n the water, no one can hear you scream. And for years, Grant Hackett’s pain threshold was legendary. At the 2000 Olympics, he had a nasty virus and still took gold in the 1500m freestyle. At the 2004 Games in Athens, he swam the same event with a collapsed lung that cut his breathing capacity by 25 per cent. Yet he still triumphed. “Technically, he’s the least skilled,” said Hackett’s lifelong coach, Denis Cotterell. “But he’s the toughest.” So when Hackett retired in 2008 aged 28, he seemed well set to take that courage and success into the next phase of his life. By then, the big Queenslander was married to singer Candice Alley, and in 2009 they welcomed twins, Jagger and Charlize. A day job as a banking executive for Westpac was flourishing and Channel Nine snapped him up to read sports news and occasionally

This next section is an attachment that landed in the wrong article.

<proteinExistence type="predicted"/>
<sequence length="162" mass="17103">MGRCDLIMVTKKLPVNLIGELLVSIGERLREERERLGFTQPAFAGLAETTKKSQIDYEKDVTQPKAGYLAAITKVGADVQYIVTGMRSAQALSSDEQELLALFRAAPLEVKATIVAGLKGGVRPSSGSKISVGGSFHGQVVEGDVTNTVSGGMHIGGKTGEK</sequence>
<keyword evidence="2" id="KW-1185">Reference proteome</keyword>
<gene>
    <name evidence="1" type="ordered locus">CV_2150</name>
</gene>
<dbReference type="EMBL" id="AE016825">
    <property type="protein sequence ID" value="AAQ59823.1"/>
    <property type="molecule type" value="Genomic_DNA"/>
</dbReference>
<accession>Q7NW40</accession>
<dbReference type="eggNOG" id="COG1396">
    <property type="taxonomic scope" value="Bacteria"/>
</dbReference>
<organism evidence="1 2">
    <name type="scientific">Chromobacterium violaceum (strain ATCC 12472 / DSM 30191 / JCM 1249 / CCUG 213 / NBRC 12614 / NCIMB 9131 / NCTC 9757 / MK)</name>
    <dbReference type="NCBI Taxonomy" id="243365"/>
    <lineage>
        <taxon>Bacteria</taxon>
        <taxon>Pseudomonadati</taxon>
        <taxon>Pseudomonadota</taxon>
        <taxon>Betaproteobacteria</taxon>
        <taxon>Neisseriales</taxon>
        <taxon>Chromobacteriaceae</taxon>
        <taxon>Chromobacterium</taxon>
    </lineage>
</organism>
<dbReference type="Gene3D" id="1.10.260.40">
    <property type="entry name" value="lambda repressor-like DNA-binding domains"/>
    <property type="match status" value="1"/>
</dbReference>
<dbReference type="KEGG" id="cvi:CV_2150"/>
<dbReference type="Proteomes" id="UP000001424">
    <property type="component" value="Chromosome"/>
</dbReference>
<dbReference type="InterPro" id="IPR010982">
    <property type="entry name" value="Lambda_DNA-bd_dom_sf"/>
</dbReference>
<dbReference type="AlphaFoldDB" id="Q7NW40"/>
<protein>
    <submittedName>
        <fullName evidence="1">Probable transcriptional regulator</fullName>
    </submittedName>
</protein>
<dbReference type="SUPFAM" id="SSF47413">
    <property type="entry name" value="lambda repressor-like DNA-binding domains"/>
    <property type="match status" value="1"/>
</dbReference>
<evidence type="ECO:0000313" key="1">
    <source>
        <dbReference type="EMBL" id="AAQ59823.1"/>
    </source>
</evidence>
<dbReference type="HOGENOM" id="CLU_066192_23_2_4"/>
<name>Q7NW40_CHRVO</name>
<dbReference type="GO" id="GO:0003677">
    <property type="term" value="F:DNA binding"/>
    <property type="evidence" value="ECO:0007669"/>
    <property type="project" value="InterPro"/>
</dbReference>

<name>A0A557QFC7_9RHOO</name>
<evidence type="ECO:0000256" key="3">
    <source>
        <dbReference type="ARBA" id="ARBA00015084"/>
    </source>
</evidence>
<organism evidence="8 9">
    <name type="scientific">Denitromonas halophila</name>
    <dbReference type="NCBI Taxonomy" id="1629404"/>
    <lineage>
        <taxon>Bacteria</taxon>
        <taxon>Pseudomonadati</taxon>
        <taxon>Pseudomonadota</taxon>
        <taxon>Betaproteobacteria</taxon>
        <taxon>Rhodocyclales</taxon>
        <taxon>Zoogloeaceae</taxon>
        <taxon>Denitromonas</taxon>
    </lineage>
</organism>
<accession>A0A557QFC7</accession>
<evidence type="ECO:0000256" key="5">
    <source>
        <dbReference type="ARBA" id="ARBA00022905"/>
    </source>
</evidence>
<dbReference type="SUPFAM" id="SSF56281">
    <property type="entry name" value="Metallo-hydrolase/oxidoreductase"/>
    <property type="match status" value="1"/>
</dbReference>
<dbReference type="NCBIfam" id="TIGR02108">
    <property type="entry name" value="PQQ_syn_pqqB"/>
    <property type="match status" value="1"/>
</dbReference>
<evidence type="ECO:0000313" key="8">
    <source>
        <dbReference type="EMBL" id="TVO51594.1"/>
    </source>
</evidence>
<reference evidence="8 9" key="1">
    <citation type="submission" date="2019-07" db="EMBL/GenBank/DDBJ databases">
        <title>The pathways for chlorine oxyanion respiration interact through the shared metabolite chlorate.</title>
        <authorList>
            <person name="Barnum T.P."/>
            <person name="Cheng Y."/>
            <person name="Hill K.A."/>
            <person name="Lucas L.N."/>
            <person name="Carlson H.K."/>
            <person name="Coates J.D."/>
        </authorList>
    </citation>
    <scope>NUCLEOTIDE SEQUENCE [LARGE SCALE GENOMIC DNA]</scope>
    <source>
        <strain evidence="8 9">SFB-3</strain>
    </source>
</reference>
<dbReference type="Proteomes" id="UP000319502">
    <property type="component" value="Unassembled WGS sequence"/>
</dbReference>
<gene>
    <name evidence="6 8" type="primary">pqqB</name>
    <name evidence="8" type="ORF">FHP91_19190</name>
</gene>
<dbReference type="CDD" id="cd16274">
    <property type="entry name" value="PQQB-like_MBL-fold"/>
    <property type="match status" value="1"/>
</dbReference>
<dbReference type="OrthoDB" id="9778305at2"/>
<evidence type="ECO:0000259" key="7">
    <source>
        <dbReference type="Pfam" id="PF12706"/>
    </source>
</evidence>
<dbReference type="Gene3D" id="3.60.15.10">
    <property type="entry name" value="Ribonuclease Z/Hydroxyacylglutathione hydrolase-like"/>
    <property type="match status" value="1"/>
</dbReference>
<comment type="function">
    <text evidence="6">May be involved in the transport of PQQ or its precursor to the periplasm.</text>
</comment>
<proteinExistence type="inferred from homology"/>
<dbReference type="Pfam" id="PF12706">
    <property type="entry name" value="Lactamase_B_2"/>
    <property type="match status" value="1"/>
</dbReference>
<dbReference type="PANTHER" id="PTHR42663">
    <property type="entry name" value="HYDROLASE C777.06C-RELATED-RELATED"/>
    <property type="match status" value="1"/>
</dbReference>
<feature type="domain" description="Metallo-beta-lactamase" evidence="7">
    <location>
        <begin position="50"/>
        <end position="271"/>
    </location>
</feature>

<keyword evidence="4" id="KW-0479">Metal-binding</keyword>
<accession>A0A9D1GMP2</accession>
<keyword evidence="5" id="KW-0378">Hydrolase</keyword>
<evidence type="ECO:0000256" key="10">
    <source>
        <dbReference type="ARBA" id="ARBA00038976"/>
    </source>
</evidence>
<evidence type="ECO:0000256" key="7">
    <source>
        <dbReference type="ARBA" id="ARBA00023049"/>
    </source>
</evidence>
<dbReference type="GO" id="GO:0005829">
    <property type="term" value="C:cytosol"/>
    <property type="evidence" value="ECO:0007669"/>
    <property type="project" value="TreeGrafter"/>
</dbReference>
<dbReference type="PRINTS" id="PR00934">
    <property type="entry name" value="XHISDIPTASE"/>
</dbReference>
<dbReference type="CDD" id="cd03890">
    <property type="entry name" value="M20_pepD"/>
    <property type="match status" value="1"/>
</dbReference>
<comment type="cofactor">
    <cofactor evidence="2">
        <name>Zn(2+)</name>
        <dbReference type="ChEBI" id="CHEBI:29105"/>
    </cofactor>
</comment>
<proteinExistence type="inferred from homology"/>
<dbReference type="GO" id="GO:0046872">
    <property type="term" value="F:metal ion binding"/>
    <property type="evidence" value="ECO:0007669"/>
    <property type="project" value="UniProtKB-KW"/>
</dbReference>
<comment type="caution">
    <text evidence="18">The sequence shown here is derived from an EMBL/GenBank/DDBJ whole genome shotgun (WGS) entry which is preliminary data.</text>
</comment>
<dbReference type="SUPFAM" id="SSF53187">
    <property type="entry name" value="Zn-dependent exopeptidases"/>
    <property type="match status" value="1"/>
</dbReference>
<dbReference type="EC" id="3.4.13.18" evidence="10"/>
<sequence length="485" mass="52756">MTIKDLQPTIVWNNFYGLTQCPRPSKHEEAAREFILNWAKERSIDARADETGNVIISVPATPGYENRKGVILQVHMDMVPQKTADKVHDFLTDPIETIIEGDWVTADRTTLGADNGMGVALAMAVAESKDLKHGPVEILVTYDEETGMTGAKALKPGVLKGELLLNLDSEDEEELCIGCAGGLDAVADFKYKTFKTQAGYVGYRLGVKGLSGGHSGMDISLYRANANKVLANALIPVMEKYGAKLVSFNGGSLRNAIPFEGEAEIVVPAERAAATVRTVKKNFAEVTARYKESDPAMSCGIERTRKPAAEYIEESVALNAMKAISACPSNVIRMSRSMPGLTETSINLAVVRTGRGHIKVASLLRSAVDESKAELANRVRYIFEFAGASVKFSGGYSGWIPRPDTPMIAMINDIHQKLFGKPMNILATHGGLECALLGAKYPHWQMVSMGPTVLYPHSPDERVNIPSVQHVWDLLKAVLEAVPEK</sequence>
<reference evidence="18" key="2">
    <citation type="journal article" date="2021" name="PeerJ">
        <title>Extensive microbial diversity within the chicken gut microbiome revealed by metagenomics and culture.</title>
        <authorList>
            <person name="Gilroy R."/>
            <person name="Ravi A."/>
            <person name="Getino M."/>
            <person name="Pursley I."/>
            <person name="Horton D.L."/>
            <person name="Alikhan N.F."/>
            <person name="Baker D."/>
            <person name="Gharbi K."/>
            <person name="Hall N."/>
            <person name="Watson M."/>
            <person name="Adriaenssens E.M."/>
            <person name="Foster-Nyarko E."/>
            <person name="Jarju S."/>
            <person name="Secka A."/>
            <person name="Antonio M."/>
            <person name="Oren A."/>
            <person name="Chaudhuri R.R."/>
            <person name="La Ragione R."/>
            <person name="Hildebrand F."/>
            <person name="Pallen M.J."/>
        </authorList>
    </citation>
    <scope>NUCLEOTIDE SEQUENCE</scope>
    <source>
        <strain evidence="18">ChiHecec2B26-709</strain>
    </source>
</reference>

commentate. Dare we say, life was going swimmingly. Fact is, the pool was the farthest thing from his mind. Apart from surfing with brother Craig, an Ironman, the former world champ and Australian swim captain hadn’t dipped a toe in water since retiring. Having spent 20 years chasing a black line across a blue room in pursuit of gold, life beyond the pool was about shifting horizons and keeping his feet firmly on the ground. That was until an upturned grand piano sang out with an uneasy tune. It was 2011 and Hackett and Alley had indulged in raceday festivities at Derby Day, before returning to their flash Melbourne apartment where an argument flared and a demolition began – bottles smashed, walls torn down, and Alley’s pride and joy, the baby grand piano, destroyed. Seven months later, photos of the carnage leaked to the media, reports claiming Alley and the children were, “unharmed but distraught and shaking with fear.” The sinking of Grant Hackett had begun. For all the tabloid headlines, accusatory op-ed pieces and police investigations that followed, Hackett was never charged. With anything. But his marriage was over and a custody battle for the young twins was born. A 2012 admission that he’d developed a “heavy reliance” on Stilnox – a sleeping sedative known to cause hallucinations, delusions and impaired judgment – added more grist to the rumour mill. When 60 Minutes inevitably came calling, Australians saw their former Olympic hero messy with tears and some remorse. The coup de grâce on Hackett’s once squeaky-clean image came last summer when grainy photos emerged of a dazed and confused man, semi-naked and apparently searching for his missing son, in the foyer of Crown Casino. Rock bottom had been reached. Hackett’s parents staged an intervention – “he’s a dickhead but we love him,” said father and ex-cop, Neville, to a frenzy of journalists – and shortly afterwards, their son flew to the US to check into what he called a “retreat”, but what everyone else knew was rehab. A year on and the Grant Hackett wandering around today’s hotel is better dressed, clearer eyed and much surer of foot. Just hours before, the 35-year-old had shocked the world by qualifying for July’s world titles in Russia after placing in the 200m freestyle at the Australian trials. As he squares those big shoulders and sits down to talk, the stories in the papers, on the airwaves and online still refer to the dark clouds of the past. Though today, there’s also a silver lining – and the faint glimmer of gold in his future.